Overall not as enjoyable as the first novel but a good read anyway. And I can see why the current crop of Scottish noir authors like him so much.
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AnnieMod | 11 outras críticas | Jun 6, 2023 |
These days "tartan noir" or "tartan crime" are well known terms - Scottish authors, set in Scotland and drawing liberally from Scottish life. Most crime and noir readers had heard the names of Ian Rankin, Val McDermid, Denise Mina or Peter May (and usually at least a few of them) and know what to expect from them. But the genre had not existed for very long - its start is usually connected to William McIlvanney and his Laidlaw trilogy. I've read most of the modern authors but never went back to Laidlaw - so it was about time for me to finally go and read the novels that started it all.

William McIlvanney is not what you would expect from a crime writer - he won multiple awards for his literary work (including the Whitbread Award (aka the Costa under its old name) before deciding that crime/noir is a good genre to use for his next book. The result was Laidlaw - a novel that won him the Silver Dagger (the second book in the trilogy will win it again - 6 years later).

A young woman is sexually assaulted and after that killed in Glasgow. The eccentric D.I. Jack Laidlaw is assigned to the murder and his unconventional methods takes him around the city, in places where most policemen won't even try to go into. As his bosses know him pretty well, they assign him a new partner, Constable Harkness - who is asked both to assist Laidlaw and to report on him. The relationship between the two men evolve as the novel runs its course - the younger man starts realizing that not everything is black and white. And that is not just about the police work or the criminals - Laidlaw often decides to share his opinions on things they both see - thus providing an almost social commentary of the Glasgow he is creating.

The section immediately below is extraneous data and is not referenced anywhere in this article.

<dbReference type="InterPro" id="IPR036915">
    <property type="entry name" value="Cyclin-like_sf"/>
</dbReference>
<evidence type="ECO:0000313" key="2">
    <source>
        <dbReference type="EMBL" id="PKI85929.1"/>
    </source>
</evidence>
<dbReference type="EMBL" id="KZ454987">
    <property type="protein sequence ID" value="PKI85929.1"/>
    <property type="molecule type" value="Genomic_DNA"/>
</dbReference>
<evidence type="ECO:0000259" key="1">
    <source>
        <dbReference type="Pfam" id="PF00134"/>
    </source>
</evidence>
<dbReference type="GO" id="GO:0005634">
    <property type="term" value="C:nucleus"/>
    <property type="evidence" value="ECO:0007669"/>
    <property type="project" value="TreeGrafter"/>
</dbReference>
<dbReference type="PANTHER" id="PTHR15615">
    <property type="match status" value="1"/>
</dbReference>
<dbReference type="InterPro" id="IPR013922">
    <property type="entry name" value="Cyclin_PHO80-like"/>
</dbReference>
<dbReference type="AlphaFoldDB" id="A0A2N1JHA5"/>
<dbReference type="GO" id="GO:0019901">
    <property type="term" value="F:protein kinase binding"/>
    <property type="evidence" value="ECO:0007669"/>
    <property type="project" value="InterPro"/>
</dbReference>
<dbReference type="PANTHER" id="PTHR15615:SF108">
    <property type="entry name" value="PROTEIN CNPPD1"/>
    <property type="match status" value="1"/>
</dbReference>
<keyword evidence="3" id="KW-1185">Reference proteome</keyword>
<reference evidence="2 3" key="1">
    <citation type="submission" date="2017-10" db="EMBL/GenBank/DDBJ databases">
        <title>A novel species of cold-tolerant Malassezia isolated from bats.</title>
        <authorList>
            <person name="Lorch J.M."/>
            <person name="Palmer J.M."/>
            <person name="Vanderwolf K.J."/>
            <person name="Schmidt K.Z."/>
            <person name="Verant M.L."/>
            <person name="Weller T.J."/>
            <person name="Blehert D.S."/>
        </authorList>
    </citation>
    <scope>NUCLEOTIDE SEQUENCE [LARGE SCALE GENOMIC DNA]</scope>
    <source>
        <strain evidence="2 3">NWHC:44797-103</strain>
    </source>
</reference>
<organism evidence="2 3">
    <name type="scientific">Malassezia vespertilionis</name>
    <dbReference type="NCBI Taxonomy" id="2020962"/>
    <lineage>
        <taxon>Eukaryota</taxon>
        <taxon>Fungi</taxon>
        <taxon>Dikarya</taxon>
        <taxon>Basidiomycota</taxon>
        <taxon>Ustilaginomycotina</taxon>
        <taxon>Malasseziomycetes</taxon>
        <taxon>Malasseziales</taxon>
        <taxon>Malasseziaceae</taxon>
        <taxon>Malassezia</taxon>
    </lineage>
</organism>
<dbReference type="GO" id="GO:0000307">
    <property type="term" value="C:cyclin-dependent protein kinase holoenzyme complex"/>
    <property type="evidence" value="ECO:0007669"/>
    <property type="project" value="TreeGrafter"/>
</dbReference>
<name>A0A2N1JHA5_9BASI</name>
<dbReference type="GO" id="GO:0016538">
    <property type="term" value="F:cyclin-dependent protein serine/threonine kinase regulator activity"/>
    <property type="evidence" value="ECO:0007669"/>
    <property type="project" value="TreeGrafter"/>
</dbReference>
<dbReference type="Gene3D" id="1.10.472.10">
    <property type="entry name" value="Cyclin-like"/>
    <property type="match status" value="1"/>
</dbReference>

We know who the killer is long before the end of the novel - the murder is almost treated as a springboard to tell the story of Glasgow and the story of how Laidlaw catches the man. In addition to the underbelly of the city where Laidlaw is more respected than the police (or "polis" as they would say locally) is, there is also the complication of the victim's family - who are set on finding the killer and avenging the dead woman.

And then there is the language -- the usage of slang and the local dialects in the dialogues makes the novel hard to read if you are not used to it. They are not unreadable but they take a bit to get used to it (and occasional rereading to see if you got it right). At the same time his language outside of this verges on the poetical (a gritty poetical but still poetical) and that mix can be a bit jarring. But it also shows where the style of some of my favorite Scottish noir/crime authors come from - I can see the influence in almost all of them (it is also a bit hard to get your mind from trying to tell you that this sounds like Rankin or McDermid - just to realize a second later that it is the other way around really).

Not an easy read sometimes and despite it being the first in the genre, it may not work for everyone. But if you enjoy the genre, it may be worth checking it - because it is also a brilliant work of detective fiction - even when it is hard to read.
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AnnieMod | 27 outras críticas | Apr 5, 2023 |